Top Five Ski Runs in Jackson Hole
With 116 named runs scattered across 2,500 acres and two mountains, it’s tough to pick just five favorite runs at Jackson Hole Mountain Resort. Add in the 3,000+ acres of accessible side country terrain and the task of choosing becomes more difficult than skiing Corbet’s Couloir, the resort’s test piece run that requires skiers to jump off a 10-foot cornice to start. So I’m not including any of the resort’s backcountry runs on this list. Hire a Mountain Sports School guide and they’ll show you those goods. In bounds, of course theirs is Corbet’s. If you’ve got the skills and bravery to ski it, go for it. It’ll make your vacation. I promise the entrance is the most difficult part. If you’re not feeling Corbet’s, no problem. Jackson Hole is no longer just steep and scary. The resort has invested significantly in improving its intermediate runs and I recommend even expert skiers try the two blues on this list.
Last winter the resort groomed a swath of this black diamond run off the Sublette lift for the first time ever. I can’t say for certain, but I think it’s the steepest groomed run at the resort. But you really want to hit the wide-open Cirque on a powder day for 800-vert of face shots.
This winding, intermediate+ groomer is not only long and varied—there are three distinct sections—but it also offers glorious views out over the valley. Advanced skiers should soak them in at the top so that, lower down, they can look out for the chance to ski into trees on the north side. Glades in there are short, but sweet (and steep). Intermediate skiers will really enjoy the wide-open middle section of the run.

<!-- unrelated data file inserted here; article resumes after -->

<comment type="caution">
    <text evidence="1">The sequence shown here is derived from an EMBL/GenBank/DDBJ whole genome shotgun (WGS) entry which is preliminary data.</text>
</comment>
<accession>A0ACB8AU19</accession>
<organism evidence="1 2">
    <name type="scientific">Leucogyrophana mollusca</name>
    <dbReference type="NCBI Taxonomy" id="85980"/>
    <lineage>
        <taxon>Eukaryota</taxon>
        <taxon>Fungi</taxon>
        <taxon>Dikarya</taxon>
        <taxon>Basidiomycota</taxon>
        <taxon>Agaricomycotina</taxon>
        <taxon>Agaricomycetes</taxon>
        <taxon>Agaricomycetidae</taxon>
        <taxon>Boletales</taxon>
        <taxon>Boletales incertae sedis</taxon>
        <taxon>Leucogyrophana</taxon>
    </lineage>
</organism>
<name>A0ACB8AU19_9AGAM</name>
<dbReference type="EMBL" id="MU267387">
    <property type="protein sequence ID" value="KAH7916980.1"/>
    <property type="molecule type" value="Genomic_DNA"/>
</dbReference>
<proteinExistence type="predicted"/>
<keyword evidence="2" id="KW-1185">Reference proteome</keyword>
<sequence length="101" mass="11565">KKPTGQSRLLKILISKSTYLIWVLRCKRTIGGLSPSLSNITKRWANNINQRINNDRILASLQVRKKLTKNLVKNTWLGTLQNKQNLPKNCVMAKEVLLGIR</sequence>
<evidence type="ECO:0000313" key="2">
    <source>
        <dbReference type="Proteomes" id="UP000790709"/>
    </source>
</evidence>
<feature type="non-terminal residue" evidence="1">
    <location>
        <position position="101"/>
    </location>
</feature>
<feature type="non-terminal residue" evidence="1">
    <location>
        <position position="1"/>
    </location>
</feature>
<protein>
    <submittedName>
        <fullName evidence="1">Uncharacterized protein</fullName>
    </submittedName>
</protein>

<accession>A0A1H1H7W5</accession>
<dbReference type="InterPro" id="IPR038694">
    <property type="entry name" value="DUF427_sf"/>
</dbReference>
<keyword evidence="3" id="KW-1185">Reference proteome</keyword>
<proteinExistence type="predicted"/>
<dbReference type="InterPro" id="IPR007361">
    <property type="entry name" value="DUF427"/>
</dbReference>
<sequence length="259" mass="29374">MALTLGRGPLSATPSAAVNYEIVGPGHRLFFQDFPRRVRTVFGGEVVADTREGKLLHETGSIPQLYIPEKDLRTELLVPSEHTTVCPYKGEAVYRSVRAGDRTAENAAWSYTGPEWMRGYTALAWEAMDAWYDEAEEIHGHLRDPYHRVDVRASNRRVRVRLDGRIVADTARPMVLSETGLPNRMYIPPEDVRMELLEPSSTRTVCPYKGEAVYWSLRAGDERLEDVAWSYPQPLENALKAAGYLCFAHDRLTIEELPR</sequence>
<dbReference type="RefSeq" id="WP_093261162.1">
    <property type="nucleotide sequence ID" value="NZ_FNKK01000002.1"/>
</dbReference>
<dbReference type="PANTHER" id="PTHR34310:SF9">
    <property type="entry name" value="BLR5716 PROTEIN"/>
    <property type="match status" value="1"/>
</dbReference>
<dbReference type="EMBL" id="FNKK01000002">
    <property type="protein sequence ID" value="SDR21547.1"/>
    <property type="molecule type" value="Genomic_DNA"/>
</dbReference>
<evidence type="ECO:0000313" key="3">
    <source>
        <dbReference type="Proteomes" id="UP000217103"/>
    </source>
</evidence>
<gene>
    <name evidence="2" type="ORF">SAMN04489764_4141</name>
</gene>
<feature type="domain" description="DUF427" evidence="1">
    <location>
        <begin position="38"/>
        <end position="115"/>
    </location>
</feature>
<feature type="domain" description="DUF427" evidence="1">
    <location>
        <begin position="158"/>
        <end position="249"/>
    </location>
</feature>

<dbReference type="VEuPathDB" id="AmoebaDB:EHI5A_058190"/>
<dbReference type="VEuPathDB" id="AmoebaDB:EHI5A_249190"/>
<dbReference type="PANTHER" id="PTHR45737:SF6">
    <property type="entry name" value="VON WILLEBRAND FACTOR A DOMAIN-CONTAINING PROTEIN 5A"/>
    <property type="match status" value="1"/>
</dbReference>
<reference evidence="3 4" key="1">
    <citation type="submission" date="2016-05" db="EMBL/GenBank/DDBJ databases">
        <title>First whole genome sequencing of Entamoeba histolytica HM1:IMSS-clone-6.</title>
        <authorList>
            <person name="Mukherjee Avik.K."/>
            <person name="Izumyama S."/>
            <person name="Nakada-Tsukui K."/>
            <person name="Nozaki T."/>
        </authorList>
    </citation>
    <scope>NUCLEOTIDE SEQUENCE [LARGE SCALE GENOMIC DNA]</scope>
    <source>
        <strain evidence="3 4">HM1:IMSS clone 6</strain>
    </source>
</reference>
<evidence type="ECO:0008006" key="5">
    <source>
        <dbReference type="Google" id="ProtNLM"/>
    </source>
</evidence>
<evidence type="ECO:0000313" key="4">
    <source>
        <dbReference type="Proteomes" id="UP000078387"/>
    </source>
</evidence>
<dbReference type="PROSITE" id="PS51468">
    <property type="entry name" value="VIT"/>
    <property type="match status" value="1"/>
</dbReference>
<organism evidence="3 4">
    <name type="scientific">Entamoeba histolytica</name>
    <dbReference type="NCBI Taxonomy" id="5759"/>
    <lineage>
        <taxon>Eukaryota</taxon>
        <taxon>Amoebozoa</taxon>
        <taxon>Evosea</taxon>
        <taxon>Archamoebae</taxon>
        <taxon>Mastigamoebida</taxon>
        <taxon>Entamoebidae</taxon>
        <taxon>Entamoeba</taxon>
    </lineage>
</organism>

Even locals have problems skiing these 2,000-foot, ungroomed, 28-degree runs near the resort’s southern boundary without their quads quaking. Whether you opt for the South, Middle or North Hoback, you won’t be disappointed. On powder days, sometimes you can still find freshies in the trees between North Hoback and Rendezvous Trail at noon.
No other ski run in the world has had as much written about it as Corbet’s. This is not without good reason. After a mandatory-air entrance—it varies between five and 15 feet—you land facing a rock wall. Turn quickly to avoid that and you’re home free. Mostly. By midseason, there’s no more major obstacles, but there are several hundred feet of a 40-degree slope between you and the bottom.
Even if you don’t mean to ski Werner over and over, you will. It’s just that fun, from a steep rollover at the top to a mellow middle that encourages giant GS turns. A steep bottom pitch ensures you arrive back at the bottom of the Après Vous high-speed quad lift with your heart racing.